Common Painkiller, Diclofenac, Associated With a Higher Risk of Heart Problems

Popular NSAID pain reliever linked to serious heart health risk

The results that have been obtained are based on national registry data collected from 6.3 million adults in Denmark taken from 1996 to 2016.

Average age was 46-49 years among participants starting NSAIDs and 56 years among those starting paracetamol.

Diclofenac is the most commonly used non-steroidal anti-inflammatory drug (NSAID) in low, middle, and high income countries, and it is prescribed to millions of people in the United Kingdom every year.

So a research team, led by Morten Schmidt at Aarhus University Hospital in Denmark, examined the cardiovascular risks of starting diclofenac compared with no NSAIDS, starting other traditional NSAIDs and starting paracetamol. Diclofenac use overall was also associated with a higher risk of gastrointestinal bleeding compared to most other NSAIDs and acetaminophen, but its risk was similar to the NSAID naproxen (commonly sold as Aleve).

"In our study, we found that diclofenac initiators were at increased risk of major adverse cardiovascular events - both compared with no NSAID initiation, initiation of paracetamol as an analgesic alternative to NSAIDs, as well as initiation of other traditional NSAIDs", the authors wrote in the British Medical Journal.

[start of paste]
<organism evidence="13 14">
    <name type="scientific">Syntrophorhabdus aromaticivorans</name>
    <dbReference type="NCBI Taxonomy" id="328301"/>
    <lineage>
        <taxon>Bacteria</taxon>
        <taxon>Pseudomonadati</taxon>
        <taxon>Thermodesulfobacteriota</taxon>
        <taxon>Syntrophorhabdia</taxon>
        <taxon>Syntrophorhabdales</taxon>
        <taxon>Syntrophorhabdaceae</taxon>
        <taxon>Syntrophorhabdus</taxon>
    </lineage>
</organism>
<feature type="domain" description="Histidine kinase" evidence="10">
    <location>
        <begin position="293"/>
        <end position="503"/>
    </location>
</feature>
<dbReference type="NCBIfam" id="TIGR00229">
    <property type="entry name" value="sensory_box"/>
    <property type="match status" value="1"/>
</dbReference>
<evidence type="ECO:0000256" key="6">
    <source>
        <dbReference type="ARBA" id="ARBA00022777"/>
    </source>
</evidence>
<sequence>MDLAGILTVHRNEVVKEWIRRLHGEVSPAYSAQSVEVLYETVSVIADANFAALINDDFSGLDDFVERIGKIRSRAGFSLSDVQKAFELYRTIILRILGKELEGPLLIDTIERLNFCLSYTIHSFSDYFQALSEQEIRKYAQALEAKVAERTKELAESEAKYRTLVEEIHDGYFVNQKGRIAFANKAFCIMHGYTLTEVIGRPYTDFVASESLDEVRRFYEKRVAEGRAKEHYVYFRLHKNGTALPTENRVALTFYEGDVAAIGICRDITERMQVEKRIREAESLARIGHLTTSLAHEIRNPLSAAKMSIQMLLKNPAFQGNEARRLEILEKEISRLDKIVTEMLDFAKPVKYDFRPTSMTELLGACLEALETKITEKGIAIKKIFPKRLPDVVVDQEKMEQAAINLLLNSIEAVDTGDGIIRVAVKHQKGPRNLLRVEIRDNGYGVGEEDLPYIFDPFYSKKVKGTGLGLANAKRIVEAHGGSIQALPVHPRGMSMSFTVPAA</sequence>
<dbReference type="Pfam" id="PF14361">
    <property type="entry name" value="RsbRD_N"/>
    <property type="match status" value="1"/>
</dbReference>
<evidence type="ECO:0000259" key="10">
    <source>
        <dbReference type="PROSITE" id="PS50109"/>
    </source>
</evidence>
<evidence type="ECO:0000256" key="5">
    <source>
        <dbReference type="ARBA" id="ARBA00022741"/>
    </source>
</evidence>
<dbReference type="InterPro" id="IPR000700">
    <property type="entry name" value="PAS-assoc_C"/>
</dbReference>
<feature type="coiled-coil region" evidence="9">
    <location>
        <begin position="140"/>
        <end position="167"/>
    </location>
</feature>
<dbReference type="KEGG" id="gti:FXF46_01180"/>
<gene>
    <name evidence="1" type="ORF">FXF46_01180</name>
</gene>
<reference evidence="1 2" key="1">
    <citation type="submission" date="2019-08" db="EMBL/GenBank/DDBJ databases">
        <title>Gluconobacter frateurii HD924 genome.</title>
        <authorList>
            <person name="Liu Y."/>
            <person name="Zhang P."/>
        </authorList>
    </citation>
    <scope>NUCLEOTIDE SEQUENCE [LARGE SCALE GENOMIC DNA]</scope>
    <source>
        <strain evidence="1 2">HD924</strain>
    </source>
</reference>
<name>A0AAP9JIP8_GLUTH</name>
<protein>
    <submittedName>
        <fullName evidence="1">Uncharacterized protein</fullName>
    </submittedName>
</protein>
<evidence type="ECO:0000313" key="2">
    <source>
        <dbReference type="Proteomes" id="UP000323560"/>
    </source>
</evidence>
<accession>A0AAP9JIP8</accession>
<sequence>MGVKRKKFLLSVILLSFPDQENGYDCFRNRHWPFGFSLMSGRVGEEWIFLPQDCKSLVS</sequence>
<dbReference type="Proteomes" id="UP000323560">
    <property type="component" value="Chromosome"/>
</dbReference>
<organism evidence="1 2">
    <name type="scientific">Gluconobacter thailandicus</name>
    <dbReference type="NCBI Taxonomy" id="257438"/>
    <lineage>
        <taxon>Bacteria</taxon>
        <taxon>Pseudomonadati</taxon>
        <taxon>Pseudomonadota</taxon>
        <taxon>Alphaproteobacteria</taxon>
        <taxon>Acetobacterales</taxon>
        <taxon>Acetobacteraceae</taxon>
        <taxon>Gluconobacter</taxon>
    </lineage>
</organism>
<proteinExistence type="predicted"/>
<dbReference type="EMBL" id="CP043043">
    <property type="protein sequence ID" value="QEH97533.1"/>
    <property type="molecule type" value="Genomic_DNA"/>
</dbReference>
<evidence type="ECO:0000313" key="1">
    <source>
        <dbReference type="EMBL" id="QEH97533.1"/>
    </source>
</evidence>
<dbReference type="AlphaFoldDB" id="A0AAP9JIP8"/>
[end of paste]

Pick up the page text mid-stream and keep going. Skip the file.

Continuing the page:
However, he added that non-steroidal anti-inflammatories (NSAIDs) is still "worthwhile for some patients" - although he said patients should try other NSAIDs first before diclofenac.

One of the world's most-used painkillers, diclofenac, the active component in Difene, has been linked to an increased risk of heart attack and stroke in a major study published on Wednesday morning. Because it would likely be unethical (and costly) to conduct the sort of large-scale randomised trial that could definitively confirm these suspicions, though, the Danish researchers behind the new paper opted for an unique sort of study.

Specifically, the risk of such adverse cardiovascular events was 50 percent higher among those who started taking diclofenac, compared with those who did not take it.

The incidents included irregular heart beat or flutter, ischaemic stroke, heart failure and heart attack. The authors then compared the documented health issues that arose within 30 days in individuals given a course of diclofenac (1.3 million people) to those of 3.8 million people given ibuprofen, 291,490 given naproxen, 764,781 people given the non-NSAID pain reliever paracetamol, and 1.3 million people not prescribed any drug at all.

The cardiovascular threat also increased with the risk at baseline.

The study also relies on observational data, so it can't directly prove that diclofenac is causing problems. However, the study's sample size is larger than most previous analyzes of observational and randomized studies taken together and provides strong evidence to guide clinical decision making.

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